That's a serious Civic – and it's a hybrid, with four-wheel steering.
Students at Clemson University in South Carolina, USA, have developed a 447kW Honda Civic racer dubbed Deep Orange 9.
This time around, the 19-strong student team has developed a hybrid powertrain capable of handling the rigours of rallycross. According to the team, its system is 30 per cent more efficient than a regular internal-combustion race engine, but still shoves the car to 60mph (97km/h) in 2.0 seconds flat.
Regenerative braking helps recharge the battery, and also minimises wear on the conventional brake discs, while there's four-wheel steering to get the car turned into tight, gravel hairpins.
“Deep Orange 9 was a platform for Clemson’s students to develop a concept vehicle that fuses Honda’s challenges to create a carbon-sustainable society while providing customers joy and freedom of mobility,” said Duane Detwiler, director of Honda R&D America strategic research operations division.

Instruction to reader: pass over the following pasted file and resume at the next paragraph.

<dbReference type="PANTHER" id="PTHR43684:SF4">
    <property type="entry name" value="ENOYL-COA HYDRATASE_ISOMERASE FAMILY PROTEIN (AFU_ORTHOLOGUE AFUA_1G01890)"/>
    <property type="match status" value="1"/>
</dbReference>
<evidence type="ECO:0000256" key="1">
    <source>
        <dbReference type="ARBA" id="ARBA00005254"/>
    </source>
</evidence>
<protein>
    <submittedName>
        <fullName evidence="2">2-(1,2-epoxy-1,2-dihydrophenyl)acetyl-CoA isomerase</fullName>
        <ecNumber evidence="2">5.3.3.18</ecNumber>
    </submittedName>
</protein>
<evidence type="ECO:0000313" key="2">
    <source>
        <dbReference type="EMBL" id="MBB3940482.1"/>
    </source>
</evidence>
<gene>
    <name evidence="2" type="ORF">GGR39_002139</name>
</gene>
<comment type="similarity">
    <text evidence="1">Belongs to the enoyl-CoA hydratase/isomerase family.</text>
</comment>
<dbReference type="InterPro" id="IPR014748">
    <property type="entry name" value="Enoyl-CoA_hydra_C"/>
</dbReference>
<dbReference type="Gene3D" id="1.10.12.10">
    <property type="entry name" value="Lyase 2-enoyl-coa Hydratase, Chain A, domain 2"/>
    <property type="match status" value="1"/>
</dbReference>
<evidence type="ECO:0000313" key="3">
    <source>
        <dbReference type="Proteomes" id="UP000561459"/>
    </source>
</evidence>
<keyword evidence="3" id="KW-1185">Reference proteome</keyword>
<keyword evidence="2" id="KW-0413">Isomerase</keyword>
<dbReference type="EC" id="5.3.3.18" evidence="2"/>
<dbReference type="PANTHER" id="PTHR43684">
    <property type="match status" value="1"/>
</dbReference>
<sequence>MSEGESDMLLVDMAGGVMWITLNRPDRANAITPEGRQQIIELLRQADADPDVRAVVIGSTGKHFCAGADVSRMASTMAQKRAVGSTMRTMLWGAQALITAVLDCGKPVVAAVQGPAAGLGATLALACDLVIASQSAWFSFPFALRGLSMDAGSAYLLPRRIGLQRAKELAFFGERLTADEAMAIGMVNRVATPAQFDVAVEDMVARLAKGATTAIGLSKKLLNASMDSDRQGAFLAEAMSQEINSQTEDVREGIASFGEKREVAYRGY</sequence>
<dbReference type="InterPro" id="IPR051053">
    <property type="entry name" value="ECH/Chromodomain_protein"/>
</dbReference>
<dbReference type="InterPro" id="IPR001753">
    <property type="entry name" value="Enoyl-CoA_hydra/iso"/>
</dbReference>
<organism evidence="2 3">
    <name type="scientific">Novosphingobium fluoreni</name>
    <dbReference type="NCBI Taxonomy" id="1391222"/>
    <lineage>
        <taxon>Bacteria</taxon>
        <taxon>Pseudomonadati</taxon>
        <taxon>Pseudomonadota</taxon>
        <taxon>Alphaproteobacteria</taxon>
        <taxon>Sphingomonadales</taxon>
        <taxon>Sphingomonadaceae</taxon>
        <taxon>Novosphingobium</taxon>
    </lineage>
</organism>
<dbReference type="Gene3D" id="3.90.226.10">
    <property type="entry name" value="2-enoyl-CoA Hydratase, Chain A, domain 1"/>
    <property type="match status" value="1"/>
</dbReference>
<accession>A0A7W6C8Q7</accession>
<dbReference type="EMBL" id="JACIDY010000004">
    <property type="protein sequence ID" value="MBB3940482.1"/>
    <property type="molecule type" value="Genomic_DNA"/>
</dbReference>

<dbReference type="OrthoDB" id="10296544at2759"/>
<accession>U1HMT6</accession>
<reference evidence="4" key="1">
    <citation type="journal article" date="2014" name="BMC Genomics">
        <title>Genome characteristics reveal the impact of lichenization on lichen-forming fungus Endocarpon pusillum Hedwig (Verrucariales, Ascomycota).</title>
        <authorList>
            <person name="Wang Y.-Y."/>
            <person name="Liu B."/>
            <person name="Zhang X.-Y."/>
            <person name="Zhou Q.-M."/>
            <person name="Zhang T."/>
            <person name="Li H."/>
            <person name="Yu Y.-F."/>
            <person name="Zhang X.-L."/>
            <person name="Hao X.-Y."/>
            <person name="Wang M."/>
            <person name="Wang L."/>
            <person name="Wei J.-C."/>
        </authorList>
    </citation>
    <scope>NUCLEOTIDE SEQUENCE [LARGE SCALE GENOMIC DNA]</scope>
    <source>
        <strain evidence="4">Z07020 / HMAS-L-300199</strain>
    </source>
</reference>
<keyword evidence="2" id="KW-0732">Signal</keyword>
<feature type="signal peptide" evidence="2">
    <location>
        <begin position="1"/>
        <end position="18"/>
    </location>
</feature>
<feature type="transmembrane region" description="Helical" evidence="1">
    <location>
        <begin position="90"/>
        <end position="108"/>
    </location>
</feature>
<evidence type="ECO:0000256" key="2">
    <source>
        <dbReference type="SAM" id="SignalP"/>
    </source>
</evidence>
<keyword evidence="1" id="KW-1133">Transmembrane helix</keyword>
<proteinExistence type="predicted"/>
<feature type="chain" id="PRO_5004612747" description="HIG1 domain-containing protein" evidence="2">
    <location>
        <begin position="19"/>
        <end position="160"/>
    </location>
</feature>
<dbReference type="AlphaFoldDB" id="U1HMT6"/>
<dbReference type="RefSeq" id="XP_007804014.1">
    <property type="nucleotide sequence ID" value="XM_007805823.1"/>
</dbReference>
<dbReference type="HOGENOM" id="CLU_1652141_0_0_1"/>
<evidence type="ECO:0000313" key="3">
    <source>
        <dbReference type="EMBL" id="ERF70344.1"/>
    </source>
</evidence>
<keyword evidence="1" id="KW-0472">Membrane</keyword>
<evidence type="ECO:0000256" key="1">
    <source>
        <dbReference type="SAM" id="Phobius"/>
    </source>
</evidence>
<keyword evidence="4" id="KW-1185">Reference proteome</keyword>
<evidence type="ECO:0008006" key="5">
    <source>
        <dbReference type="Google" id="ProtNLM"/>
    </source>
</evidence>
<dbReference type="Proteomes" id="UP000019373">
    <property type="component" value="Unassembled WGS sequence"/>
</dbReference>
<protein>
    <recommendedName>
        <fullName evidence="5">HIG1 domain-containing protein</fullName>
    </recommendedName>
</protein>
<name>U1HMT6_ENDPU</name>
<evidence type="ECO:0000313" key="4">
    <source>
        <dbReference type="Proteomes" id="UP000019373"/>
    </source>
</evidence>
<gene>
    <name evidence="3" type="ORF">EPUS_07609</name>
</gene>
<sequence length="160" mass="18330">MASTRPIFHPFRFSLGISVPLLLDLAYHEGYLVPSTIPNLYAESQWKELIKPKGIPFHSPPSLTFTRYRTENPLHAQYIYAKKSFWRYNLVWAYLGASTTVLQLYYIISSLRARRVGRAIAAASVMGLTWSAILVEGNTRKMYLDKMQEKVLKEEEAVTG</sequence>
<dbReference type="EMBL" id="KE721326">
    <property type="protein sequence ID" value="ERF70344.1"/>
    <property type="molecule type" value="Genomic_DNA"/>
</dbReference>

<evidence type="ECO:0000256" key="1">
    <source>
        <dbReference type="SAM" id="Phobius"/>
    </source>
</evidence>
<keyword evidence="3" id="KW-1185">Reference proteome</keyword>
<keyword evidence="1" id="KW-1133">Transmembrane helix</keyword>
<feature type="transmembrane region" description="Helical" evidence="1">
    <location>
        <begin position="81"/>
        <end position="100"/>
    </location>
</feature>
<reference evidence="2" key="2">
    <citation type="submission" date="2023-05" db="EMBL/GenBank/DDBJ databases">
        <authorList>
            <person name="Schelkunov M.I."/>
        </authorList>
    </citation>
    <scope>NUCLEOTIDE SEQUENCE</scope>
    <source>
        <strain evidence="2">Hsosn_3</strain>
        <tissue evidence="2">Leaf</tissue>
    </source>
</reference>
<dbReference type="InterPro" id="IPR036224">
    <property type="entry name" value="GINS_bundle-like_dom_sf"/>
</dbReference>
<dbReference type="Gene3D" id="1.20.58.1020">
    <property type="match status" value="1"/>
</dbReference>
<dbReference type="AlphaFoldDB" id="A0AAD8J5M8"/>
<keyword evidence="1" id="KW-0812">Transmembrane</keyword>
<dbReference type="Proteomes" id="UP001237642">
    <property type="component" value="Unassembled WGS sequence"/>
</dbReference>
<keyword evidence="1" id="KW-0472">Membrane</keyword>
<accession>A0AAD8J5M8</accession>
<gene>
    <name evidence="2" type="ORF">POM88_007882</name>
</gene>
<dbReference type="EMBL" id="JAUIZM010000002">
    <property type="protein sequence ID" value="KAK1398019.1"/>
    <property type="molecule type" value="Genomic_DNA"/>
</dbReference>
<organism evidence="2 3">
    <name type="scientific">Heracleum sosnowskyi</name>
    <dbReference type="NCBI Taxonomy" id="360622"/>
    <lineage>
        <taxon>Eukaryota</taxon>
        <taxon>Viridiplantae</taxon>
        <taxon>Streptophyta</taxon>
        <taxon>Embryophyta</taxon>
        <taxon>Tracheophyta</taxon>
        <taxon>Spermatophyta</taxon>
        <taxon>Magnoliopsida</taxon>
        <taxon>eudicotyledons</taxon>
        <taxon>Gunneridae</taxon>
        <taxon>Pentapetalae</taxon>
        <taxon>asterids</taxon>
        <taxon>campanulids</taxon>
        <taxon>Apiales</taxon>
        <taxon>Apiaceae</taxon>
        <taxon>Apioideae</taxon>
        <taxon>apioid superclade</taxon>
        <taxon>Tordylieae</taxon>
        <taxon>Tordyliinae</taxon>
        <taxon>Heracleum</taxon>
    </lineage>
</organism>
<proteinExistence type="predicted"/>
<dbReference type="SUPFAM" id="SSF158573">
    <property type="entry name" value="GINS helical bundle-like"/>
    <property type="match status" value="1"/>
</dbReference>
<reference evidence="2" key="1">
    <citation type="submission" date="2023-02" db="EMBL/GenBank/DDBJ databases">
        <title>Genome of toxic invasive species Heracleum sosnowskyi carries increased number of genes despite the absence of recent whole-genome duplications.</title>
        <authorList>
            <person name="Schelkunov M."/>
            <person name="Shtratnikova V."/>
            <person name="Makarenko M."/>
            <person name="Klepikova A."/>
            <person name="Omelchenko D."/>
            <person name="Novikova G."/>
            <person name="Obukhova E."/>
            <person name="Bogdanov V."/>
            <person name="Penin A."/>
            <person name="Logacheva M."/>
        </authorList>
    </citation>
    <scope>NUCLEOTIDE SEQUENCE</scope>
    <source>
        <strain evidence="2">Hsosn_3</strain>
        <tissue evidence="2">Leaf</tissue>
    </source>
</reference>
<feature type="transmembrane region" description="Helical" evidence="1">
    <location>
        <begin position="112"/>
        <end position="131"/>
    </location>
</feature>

“We also believe these students can make significant contributions as future HRA associates in helping Honda realise its long-term vision for mobility.”
The goal of these projects is to give students hands-on, industry-relevant experience in their chosen fields. Volkswagen Australia does something similar with its apprentice program, which has recently led to the creation of the ART3on.
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